A film by andrew Kötting
DCP & DVD BLU RAY
60 minutes 66 seconds
experimental documentary uk
IPHONE SUPER 8 apps & HD
Director/ Producer - Andrew Kötting
Camera – Anonymous Bosch - Andrew Kötting
Sound – jem finer - douglas templeton - Andrew Kötting
Music – david aylward - Claudia barton - jem finer andrew Kötting
Cast - david aylward - Claudia barton Anonymous Bosch - jem finer - andrew Kötting - Alan moore - iain Sinclair
Production manager – paul smith
Editor - Andrew Kötting
Sound mix – philippe ciompi
Rigs – tony hill
Archive – screen archive south east – and in particular for their 1066 film: mrs neal mr waterman & mr ron acott
EDITH WALKS is a 60 minute 66 second feature film inspired by a walk from Waltham Abbey in Essex via Battle Abbey to St Leonards-on-Sea in East Sussex. The film documents a pilgrimage in memory of Edith Swan Neck.
Bits of King Harold's body were brought to Waltham for burial near the High Altar after the Battle of Hastings in 1066 and his hand fast wife Edith Swan Neck is seen cradling him in a remarkable sculpture at Grosvenor Gardens on the sea front in St Leonards. The film re-connects the lovers after 950 years of separation.
The 108 mile journey, as the crow flies, allows the audience to reflect upon all things Edith. A conversation in Northampton between Alan Moore, Iain Sinclair and Edith Swan Neck is also a key element to the unfolding ‘story’.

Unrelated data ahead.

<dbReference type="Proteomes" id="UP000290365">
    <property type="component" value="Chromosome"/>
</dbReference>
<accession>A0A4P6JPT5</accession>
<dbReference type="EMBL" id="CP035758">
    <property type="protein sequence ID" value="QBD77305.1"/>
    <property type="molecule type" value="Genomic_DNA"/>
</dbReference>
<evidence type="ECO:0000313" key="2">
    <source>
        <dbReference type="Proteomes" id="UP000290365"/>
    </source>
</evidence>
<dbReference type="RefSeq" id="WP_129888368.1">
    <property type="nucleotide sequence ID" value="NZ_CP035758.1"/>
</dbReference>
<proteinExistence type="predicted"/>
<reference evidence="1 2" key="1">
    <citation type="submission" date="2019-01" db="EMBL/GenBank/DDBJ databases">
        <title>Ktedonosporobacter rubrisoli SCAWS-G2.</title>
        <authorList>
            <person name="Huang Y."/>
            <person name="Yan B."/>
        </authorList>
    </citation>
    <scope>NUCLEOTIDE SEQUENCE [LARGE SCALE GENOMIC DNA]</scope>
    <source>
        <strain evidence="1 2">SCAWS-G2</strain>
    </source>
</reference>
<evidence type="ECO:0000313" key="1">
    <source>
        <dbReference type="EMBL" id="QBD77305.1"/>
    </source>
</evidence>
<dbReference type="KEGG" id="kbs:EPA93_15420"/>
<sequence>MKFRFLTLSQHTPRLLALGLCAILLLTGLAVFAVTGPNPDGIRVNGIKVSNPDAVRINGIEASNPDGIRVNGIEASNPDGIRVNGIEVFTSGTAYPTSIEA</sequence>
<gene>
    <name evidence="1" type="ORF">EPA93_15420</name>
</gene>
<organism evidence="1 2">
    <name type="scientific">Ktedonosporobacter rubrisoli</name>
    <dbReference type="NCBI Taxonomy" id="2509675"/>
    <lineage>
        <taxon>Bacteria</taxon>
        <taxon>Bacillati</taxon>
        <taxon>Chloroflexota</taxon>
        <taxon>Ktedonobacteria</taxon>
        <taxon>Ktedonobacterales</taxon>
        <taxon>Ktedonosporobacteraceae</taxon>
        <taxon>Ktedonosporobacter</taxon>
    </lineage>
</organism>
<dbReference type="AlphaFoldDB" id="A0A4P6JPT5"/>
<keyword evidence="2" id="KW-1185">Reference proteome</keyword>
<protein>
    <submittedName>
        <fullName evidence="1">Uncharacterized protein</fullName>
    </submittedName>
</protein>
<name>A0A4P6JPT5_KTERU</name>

With images shot using digital super 8 iphones and sound recorded using a specially constructed music box with a boom microphone, the film unfolds chronologically but in a completely unpredictable way. The numerous encounters and impromptu performances en route are proof, as if needed, that the angels of happenstance were looking down on us, with EDITH as their hallucination.
A bookwork and cd of the journey were also produced which include thoughts, recollections, snapshots and sounds from the journey.
With David Aylward, Claudia Barton, Anonymous Bosch, Jem Finer, Andrew Kötting, Alan Moore and Iain Sinclair
“Who you walk with alters what you see; the view, the prospect ..”
Andrew Kötting – Hastings – September 2016